Later in the game, Garoppolo was faced with 3rd-and-5 in the same general situation as before. The Patriots call the same double-slant and flat combination to the trips side. This time, however, Garoppolo recognizes the advantage the flat receiver has. Once again, the Cardinals defender responsible for the innermost receiver is lined up too far inside to cover the flat. Garoppolo makes the easy throw this time and picks up a first down.
The difference between the two plays is the outside cornerback on the trips side. In the first play, the outside cornerback is playing off-coverage, allowing him to possibly see the flat and get there for the tackle. The outside cornerback is in press-man on the second play, so he would take himself out of the flat. Nevertheless, it would have been a difficult play for the outside cornerback to make the first time around. The throw and conversion was likely there.
Learning from mistakes is important for quarterbacks. It is promising for Garoppolo to have shown that ability, despite such limited playing time. Finding his groove and fully understanding how to correct mistakes in a new offense may take time, but at least Garoppolo has proven capable of doing so with enough time in a system.
What Garoppolo should provide right away is pocket presence. Between Brian Hoyer and C.J. Beathard, the 49ers have not seen comfort in the pocket from their quarterbacks this season. Part of the issue is a middling offensive line, but Hoyer and Beathard magnified that weakness rather than diminishing it. Garoppolo can help take pressure off of the offensive line because he’s capable of functioning in tight spaces.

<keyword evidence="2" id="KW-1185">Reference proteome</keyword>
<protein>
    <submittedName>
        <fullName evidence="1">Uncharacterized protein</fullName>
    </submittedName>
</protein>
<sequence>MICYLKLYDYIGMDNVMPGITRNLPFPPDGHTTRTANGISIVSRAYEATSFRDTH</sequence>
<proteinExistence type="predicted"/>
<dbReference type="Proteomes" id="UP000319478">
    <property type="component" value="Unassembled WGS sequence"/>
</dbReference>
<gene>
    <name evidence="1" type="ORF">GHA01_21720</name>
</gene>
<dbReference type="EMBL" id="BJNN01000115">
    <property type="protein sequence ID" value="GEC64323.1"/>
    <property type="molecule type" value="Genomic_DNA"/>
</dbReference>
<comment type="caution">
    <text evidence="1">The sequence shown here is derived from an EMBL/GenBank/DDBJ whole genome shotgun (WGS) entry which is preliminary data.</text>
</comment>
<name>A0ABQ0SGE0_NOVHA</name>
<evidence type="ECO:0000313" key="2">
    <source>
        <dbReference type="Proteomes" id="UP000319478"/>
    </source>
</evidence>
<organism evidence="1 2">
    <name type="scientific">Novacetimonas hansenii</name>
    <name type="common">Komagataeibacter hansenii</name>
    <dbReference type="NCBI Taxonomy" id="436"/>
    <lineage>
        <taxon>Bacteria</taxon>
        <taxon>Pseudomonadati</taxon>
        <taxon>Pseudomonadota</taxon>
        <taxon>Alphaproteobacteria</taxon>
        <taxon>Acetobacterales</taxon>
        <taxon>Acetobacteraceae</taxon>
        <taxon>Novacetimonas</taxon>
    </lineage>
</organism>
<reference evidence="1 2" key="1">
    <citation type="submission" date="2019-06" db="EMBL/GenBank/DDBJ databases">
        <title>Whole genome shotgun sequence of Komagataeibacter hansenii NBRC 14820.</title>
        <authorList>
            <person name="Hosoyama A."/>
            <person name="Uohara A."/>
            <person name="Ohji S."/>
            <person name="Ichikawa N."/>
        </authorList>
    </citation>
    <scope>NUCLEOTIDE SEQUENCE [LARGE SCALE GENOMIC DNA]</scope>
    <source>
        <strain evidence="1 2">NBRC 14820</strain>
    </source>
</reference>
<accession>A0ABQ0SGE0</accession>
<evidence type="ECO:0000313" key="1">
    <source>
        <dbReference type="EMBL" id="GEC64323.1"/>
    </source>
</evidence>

Confidence, again, is the key component. A quarterback must trust himself to sift through the pocket and find the right play. He must also be willing to take a hit, rather than be so skittish that he ends up running into a sack anyway. The difference between Hoyer and Garoppolo in that regard is staggering.
Hoyer is presented with a wide open receiver early in the play. Garoppolo’s best immediate option is sandwiched between two zone defenders, forcing him to look elsewhere. Hoyer does not pull the trigger on the early throw, then his internal time bomb goes off, and he flounders into a sack. Garoppolo moves up in the pocket, resets his eyes to find his initial receiver, and makes a throw as he gets popped in the chest by a defender. Hoyer was presented with the easier play, yet it was Garoppolo who completed his throw.